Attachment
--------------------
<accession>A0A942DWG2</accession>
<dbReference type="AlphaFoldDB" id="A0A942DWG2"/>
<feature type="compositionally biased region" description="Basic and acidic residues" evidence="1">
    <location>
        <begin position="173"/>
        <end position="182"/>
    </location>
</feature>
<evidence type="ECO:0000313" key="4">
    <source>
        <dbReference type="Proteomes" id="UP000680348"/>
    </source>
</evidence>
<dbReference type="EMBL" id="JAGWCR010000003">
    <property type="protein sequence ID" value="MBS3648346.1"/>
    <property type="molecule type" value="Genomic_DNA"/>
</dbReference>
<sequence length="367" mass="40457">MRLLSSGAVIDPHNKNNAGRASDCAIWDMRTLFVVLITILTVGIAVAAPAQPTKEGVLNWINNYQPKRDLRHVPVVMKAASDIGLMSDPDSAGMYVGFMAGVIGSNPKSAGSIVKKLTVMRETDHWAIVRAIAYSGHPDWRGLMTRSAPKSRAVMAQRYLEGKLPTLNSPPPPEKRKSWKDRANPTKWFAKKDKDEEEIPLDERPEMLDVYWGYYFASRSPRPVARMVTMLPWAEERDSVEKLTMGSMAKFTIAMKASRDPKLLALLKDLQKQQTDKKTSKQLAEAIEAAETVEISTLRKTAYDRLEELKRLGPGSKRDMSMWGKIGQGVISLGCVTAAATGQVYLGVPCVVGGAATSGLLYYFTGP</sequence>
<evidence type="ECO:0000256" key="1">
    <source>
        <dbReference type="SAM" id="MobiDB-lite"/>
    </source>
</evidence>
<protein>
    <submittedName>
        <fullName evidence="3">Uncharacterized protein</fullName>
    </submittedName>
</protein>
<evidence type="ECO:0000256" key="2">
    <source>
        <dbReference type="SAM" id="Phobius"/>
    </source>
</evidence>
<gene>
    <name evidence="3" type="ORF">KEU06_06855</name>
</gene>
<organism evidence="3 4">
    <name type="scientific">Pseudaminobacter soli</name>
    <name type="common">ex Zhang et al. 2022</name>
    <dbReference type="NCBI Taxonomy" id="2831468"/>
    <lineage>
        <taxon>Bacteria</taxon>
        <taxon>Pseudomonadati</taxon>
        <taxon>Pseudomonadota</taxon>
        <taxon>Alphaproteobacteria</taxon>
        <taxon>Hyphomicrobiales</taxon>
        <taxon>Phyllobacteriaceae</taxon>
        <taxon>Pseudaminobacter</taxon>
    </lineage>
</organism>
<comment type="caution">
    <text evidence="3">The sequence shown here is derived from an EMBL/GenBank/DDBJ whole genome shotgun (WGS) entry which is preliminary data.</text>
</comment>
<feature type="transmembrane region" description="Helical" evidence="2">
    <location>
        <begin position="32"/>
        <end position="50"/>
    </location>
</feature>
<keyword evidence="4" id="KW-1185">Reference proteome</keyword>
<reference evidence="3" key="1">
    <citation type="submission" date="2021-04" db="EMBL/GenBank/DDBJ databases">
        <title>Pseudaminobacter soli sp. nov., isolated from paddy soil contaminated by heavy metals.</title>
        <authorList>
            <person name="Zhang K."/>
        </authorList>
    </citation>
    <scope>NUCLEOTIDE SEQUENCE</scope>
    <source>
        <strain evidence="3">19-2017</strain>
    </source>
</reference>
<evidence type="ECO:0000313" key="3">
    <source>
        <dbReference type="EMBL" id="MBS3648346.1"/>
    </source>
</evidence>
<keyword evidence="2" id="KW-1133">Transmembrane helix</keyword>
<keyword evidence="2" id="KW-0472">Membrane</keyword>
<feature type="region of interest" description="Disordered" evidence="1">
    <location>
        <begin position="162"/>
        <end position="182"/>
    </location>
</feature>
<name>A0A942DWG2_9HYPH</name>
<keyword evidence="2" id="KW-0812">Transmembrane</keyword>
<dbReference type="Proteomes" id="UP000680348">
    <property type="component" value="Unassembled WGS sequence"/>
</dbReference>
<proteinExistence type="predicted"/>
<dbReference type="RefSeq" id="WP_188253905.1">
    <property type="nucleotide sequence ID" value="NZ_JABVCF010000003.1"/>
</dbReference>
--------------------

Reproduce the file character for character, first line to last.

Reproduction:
<accession>A0A942DWG2</accession>
<dbReference type="AlphaFoldDB" id="A0A942DWG2"/>
<feature type="compositionally biased region" description="Basic and acidic residues" evidence="1">
    <location>
        <begin position="173"/>
        <end position="182"/>
    </location>
</feature>
<evidence type="ECO:0000313" key="4">
    <source>
        <dbReference type="Proteomes" id="UP000680348"/>
    </source>
</evidence>
<dbReference type="EMBL" id="JAGWCR010000003">
    <property type="protein sequence ID" value="MBS3648346.1"/>
    <property type="molecule type" value="Genomic_DNA"/>
</dbReference>
<sequence length="367" mass="40457">MRLLSSGAVIDPHNKNNAGRASDCAIWDMRTLFVVLITILTVGIAVAAPAQPTKEGVLNWINNYQPKRDLRHVPVVMKAASDIGLMSDPDSAGMYVGFMAGVIGSNPKSAGSIVKKLTVMRETDHWAIVRAIAYSGHPDWRGLMTRSAPKSRAVMAQRYLEGKLPTLNSPPPPEKRKSWKDRANPTKWFAKKDKDEEEIPLDERPEMLDVYWGYYFASRSPRPVARMVTMLPWAEERDSVEKLTMGSMAKFTIAMKASRDPKLLALLKDLQKQQTDKKTSKQLAEAIEAAETVEISTLRKTAYDRLEELKRLGPGSKRDMSMWGKIGQGVISLGCVTAAATGQVYLGVPCVVGGAATSGLLYYFTGP</sequence>
<evidence type="ECO:0000256" key="1">
    <source>
        <dbReference type="SAM" id="MobiDB-lite"/>
    </source>
</evidence>
<protein>
    <submittedName>
        <fullName evidence="3">Uncharacterized protein</fullName>
    </submittedName>
</protein>
<evidence type="ECO:0000256" key="2">
    <source>
        <dbReference type="SAM" id="Phobius"/>
    </source>
</evidence>
<gene>
    <name evidence="3" type="ORF">KEU06_06855</name>
</gene>
<organism evidence="3 4">
    <name type="scientific">Pseudaminobacter soli</name>
    <name type="common">ex Zhang et al. 2022</name>
    <dbReference type="NCBI Taxonomy" id="2831468"/>
    <lineage>
        <taxon>Bacteria</taxon>
        <taxon>Pseudomonadati</taxon>
        <taxon>Pseudomonadota</taxon>
        <taxon>Alphaproteobacteria</taxon>
        <taxon>Hyphomicrobiales</taxon>
        <taxon>Phyllobacteriaceae</taxon>
        <taxon>Pseudaminobacter</taxon>
    </lineage>
</organism>
<comment type="caution">
    <text evidence="3">The sequence shown here is derived from an EMBL/GenBank/DDBJ whole genome shotgun (WGS) entry which is preliminary data.</text>
</comment>
<feature type="transmembrane region" description="Helical" evidence="2">
    <location>
        <begin position="32"/>
        <end position="50"/>
    </location>
</feature>
<keyword evidence="4" id="KW-1185">Reference proteome</keyword>
<reference evidence="3" key="1">
    <citation type="submission" date="2021-04" db="EMBL/GenBank/DDBJ databases">
        <title>Pseudaminobacter soli sp. nov., isolated from paddy soil contaminated by heavy metals.</title>
        <authorList>
            <person name="Zhang K."/>
        </authorList>
    </citation>
    <scope>NUCLEOTIDE SEQUENCE</scope>
    <source>
        <strain evidence="3">19-2017</strain>
    </source>
</reference>
<evidence type="ECO:0000313" key="3">
    <source>
        <dbReference type="EMBL" id="MBS3648346.1"/>
    </source>
</evidence>
<keyword evidence="2" id="KW-1133">Transmembrane helix</keyword>
<keyword evidence="2" id="KW-0472">Membrane</keyword>
<feature type="region of interest" description="Disordered" evidence="1">
    <location>
        <begin position="162"/>
        <end position="182"/>
    </location>
</feature>
<name>A0A942DWG2_9HYPH</name>
<keyword evidence="2" id="KW-0812">Transmembrane</keyword>
<dbReference type="Proteomes" id="UP000680348">
    <property type="component" value="Unassembled WGS sequence"/>
</dbReference>
<proteinExistence type="predicted"/>
<dbReference type="RefSeq" id="WP_188253905.1">
    <property type="nucleotide sequence ID" value="NZ_JABVCF010000003.1"/>
</dbReference>